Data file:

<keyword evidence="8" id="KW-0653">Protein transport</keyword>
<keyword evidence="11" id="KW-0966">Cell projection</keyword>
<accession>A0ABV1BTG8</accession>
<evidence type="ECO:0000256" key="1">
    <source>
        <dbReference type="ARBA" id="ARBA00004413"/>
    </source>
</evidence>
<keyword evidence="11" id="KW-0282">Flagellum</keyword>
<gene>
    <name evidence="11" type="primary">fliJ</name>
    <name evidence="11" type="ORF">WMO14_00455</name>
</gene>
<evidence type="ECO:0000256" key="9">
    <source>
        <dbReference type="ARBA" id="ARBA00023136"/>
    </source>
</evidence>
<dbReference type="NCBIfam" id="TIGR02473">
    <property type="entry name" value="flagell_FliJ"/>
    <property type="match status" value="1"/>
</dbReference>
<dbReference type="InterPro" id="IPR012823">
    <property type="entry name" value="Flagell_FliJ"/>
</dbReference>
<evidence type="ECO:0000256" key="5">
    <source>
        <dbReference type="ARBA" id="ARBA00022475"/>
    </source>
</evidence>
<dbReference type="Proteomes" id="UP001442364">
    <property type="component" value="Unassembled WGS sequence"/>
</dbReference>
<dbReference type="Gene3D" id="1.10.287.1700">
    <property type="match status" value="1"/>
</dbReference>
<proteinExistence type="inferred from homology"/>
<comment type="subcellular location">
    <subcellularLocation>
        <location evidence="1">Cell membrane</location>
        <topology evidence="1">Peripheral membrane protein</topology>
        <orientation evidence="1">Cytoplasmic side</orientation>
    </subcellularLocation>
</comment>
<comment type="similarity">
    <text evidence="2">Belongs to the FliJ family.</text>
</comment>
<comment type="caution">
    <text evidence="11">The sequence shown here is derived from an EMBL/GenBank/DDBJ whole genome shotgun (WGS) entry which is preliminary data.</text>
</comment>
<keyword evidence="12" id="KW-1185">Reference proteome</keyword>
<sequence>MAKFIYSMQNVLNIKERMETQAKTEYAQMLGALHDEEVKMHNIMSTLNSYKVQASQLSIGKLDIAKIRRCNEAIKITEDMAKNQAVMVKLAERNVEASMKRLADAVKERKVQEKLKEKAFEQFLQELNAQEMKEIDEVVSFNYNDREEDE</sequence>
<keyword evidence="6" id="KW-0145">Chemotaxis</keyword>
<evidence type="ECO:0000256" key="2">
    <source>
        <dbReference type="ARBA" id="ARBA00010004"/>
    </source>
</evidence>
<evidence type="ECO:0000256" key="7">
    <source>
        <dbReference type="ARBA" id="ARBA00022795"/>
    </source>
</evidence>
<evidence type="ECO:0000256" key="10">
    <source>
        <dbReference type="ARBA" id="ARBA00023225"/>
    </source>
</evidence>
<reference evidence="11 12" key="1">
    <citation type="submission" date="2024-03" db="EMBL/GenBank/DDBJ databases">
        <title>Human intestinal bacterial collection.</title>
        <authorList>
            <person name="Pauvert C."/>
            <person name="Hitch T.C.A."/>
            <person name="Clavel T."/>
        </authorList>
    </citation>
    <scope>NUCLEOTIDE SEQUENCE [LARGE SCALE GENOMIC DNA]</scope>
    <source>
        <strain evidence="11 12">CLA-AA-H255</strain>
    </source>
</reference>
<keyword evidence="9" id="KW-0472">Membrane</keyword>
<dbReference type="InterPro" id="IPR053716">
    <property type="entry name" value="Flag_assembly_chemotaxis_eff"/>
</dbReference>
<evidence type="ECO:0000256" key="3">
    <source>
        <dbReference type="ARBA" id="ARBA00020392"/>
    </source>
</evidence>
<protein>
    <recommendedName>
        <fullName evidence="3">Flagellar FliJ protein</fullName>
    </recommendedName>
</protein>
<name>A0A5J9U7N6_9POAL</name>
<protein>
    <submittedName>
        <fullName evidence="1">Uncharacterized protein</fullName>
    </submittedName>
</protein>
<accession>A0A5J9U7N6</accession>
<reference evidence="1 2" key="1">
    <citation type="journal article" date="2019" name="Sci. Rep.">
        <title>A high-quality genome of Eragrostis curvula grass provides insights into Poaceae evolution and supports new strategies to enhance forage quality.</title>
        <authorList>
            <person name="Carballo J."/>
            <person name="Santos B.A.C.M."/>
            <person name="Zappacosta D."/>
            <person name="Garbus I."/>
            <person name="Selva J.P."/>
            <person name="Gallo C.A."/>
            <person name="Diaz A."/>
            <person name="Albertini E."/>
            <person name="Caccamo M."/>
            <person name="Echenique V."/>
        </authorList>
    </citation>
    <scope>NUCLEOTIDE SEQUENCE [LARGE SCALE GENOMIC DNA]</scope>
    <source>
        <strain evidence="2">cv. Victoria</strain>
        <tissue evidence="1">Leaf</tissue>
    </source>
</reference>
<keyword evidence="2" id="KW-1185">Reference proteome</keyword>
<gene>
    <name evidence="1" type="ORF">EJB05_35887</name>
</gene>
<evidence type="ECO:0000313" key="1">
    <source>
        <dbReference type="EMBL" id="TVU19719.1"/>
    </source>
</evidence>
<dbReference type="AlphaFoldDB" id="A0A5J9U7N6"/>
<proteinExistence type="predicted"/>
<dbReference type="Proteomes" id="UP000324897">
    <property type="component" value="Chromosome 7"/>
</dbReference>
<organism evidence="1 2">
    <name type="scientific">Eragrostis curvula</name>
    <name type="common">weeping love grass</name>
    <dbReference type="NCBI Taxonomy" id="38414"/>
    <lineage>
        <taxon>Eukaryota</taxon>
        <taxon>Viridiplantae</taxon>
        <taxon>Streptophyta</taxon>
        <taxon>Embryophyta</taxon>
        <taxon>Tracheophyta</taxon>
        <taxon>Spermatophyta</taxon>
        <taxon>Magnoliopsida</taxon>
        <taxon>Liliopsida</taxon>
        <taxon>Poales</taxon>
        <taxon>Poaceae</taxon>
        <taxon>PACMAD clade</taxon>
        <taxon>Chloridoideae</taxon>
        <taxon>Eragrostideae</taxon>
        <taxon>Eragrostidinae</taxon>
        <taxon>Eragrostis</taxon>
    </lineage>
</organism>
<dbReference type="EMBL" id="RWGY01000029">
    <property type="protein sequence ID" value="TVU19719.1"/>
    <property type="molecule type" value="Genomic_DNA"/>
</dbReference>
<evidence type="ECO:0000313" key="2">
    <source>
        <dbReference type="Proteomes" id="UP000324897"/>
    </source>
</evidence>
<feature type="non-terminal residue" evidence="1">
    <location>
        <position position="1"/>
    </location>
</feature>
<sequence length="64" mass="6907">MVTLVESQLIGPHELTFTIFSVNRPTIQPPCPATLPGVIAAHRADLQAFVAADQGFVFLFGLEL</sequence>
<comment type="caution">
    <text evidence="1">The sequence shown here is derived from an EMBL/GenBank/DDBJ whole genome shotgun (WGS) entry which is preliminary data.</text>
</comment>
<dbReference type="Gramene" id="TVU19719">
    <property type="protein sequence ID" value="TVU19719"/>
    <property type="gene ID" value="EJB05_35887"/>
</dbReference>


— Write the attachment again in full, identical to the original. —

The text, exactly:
<keyword evidence="8" id="KW-0653">Protein transport</keyword>
<keyword evidence="11" id="KW-0966">Cell projection</keyword>
<accession>A0ABV1BTG8</accession>
<evidence type="ECO:0000256" key="1">
    <source>
        <dbReference type="ARBA" id="ARBA00004413"/>
    </source>
</evidence>
<keyword evidence="11" id="KW-0282">Flagellum</keyword>
<gene>
    <name evidence="11" type="primary">fliJ</name>
    <name evidence="11" type="ORF">WMO14_00455</name>
</gene>
<evidence type="ECO:0000256" key="9">
    <source>
        <dbReference type="ARBA" id="ARBA00023136"/>
    </source>
</evidence>
<dbReference type="NCBIfam" id="TIGR02473">
    <property type="entry name" value="flagell_FliJ"/>
    <property type="match status" value="1"/>
</dbReference>
<dbReference type="InterPro" id="IPR012823">
    <property type="entry name" value="Flagell_FliJ"/>
</dbReference>
<evidence type="ECO:0000256" key="5">
    <source>
        <dbReference type="ARBA" id="ARBA00022475"/>
    </source>
</evidence>
<dbReference type="Proteomes" id="UP001442364">
    <property type="component" value="Unassembled WGS sequence"/>
</dbReference>
<dbReference type="Gene3D" id="1.10.287.1700">
    <property type="match status" value="1"/>
</dbReference>
<proteinExistence type="inferred from homology"/>
<comment type="subcellular location">
    <subcellularLocation>
        <location evidence="1">Cell membrane</location>
        <topology evidence="1">Peripheral membrane protein</topology>
        <orientation evidence="1">Cytoplasmic side</orientation>
    </subcellularLocation>
</comment>
<comment type="similarity">
    <text evidence="2">Belongs to the FliJ family.</text>
</comment>
<comment type="caution">
    <text evidence="11">The sequence shown here is derived from an EMBL/GenBank/DDBJ whole genome shotgun (WGS) entry which is preliminary data.</text>
</comment>
<keyword evidence="12" id="KW-1185">Reference proteome</keyword>
<sequence>MAKFIYSMQNVLNIKERMETQAKTEYAQMLGALHDEEVKMHNIMSTLNSYKVQASQLSIGKLDIAKIRRCNEAIKITEDMAKNQAVMVKLAERNVEASMKRLADAVKERKVQEKLKEKAFEQFLQELNAQEMKEIDEVVSFNYNDREEDE</sequence>
<keyword evidence="6" id="KW-0145">Chemotaxis</keyword>
<evidence type="ECO:0000256" key="2">
    <source>
        <dbReference type="ARBA" id="ARBA00010004"/>
    </source>
</evidence>
<evidence type="ECO:0000256" key="7">
    <source>
        <dbReference type="ARBA" id="ARBA00022795"/>
    </source>
</evidence>
<evidence type="ECO:0000256" key="10">
    <source>
        <dbReference type="ARBA" id="ARBA00023225"/>
    </source>
</evidence>
<reference evidence="11 12" key="1">
    <citation type="submission" date="2024-03" db="EMBL/GenBank/DDBJ databases">
        <title>Human intestinal bacterial collection.</title>
        <authorList>
            <person name="Pauvert C."/>
            <person name="Hitch T.C.A."/>
            <person name="Clavel T."/>
        </authorList>
    </citation>
    <scope>NUCLEOTIDE SEQUENCE [LARGE SCALE GENOMIC DNA]</scope>
    <source>
        <strain evidence="11 12">CLA-AA-H255</strain>
    </source>
</reference>
<keyword evidence="9" id="KW-0472">Membrane</keyword>
<dbReference type="InterPro" id="IPR053716">
    <property type="entry name" value="Flag_assembly_chemotaxis_eff"/>
</dbReference>
<evidence type="ECO:0000256" key="3">
    <source>
        <dbReference type="ARBA" id="ARBA00020392"/>
    </source>
</evidence>
<protein>
    <recommendedName>
        <fullName evidence="3">Flagellar FliJ protein</fullName>
    </recommendedName>
</protein>
<name>A0A5J9U7N6_9POAL</name>
<protein>
    <submittedName>
        <fullName evidence="1">Uncharacterized protein</fullName>
    </submittedName>
</protein>
<accession>A0A5J9U7N6</accession>
<reference evidence="1 2" key="1">
    <citation type="journal article" date="2019" name="Sci. Rep.">
        <title>A high-quality genome of Eragrostis curvula grass provides insights into Poaceae evolution and supports new strategies to enhance forage quality.</title>
        <authorList>
            <person name="Carballo J."/>
            <person name="Santos B.A.C.M."/>
            <person name="Zappacosta D."/>
            <person name="Garbus I."/>
            <person name="Selva J.P."/>
            <person name="Gallo C.A."/>
            <person name="Diaz A."/>
            <person name="Albertini E."/>
            <person name="Caccamo M."/>
            <person name="Echenique V."/>
        </authorList>
    </citation>
    <scope>NUCLEOTIDE SEQUENCE [LARGE SCALE GENOMIC DNA]</scope>
    <source>
        <strain evidence="2">cv. Victoria</strain>
        <tissue evidence="1">Leaf</tissue>
    </source>
</reference>
<keyword evidence="2" id="KW-1185">Reference proteome</keyword>
<gene>
    <name evidence="1" type="ORF">EJB05_35887</name>
</gene>
<evidence type="ECO:0000313" key="1">
    <source>
        <dbReference type="EMBL" id="TVU19719.1"/>
    </source>
</evidence>
<dbReference type="AlphaFoldDB" id="A0A5J9U7N6"/>
<proteinExistence type="predicted"/>
<dbReference type="Proteomes" id="UP000324897">
    <property type="component" value="Chromosome 7"/>
</dbReference>
<organism evidence="1 2">
    <name type="scientific">Eragrostis curvula</name>
    <name type="common">weeping love grass</name>
    <dbReference type="NCBI Taxonomy" id="38414"/>
    <lineage>
        <taxon>Eukaryota</taxon>
        <taxon>Viridiplantae</taxon>
        <taxon>Streptophyta</taxon>
        <taxon>Embryophyta</taxon>
        <taxon>Tracheophyta</taxon>
        <taxon>Spermatophyta</taxon>
        <taxon>Magnoliopsida</taxon>
        <taxon>Liliopsida</taxon>
        <taxon>Poales</taxon>
        <taxon>Poaceae</taxon>
        <taxon>PACMAD clade</taxon>
        <taxon>Chloridoideae</taxon>
        <taxon>Eragrostideae</taxon>
        <taxon>Eragrostidinae</taxon>
        <taxon>Eragrostis</taxon>
    </lineage>
</organism>
<dbReference type="EMBL" id="RWGY01000029">
    <property type="protein sequence ID" value="TVU19719.1"/>
    <property type="molecule type" value="Genomic_DNA"/>
</dbReference>
<evidence type="ECO:0000313" key="2">
    <source>
        <dbReference type="Proteomes" id="UP000324897"/>
    </source>
</evidence>
<feature type="non-terminal residue" evidence="1">
    <location>
        <position position="1"/>
    </location>
</feature>
<sequence length="64" mass="6907">MVTLVESQLIGPHELTFTIFSVNRPTIQPPCPATLPGVIAAHRADLQAFVAADQGFVFLFGLEL</sequence>
<comment type="caution">
    <text evidence="1">The sequence shown here is derived from an EMBL/GenBank/DDBJ whole genome shotgun (WGS) entry which is preliminary data.</text>
</comment>
<dbReference type="Gramene" id="TVU19719">
    <property type="protein sequence ID" value="TVU19719"/>
    <property type="gene ID" value="EJB05_35887"/>
</dbReference>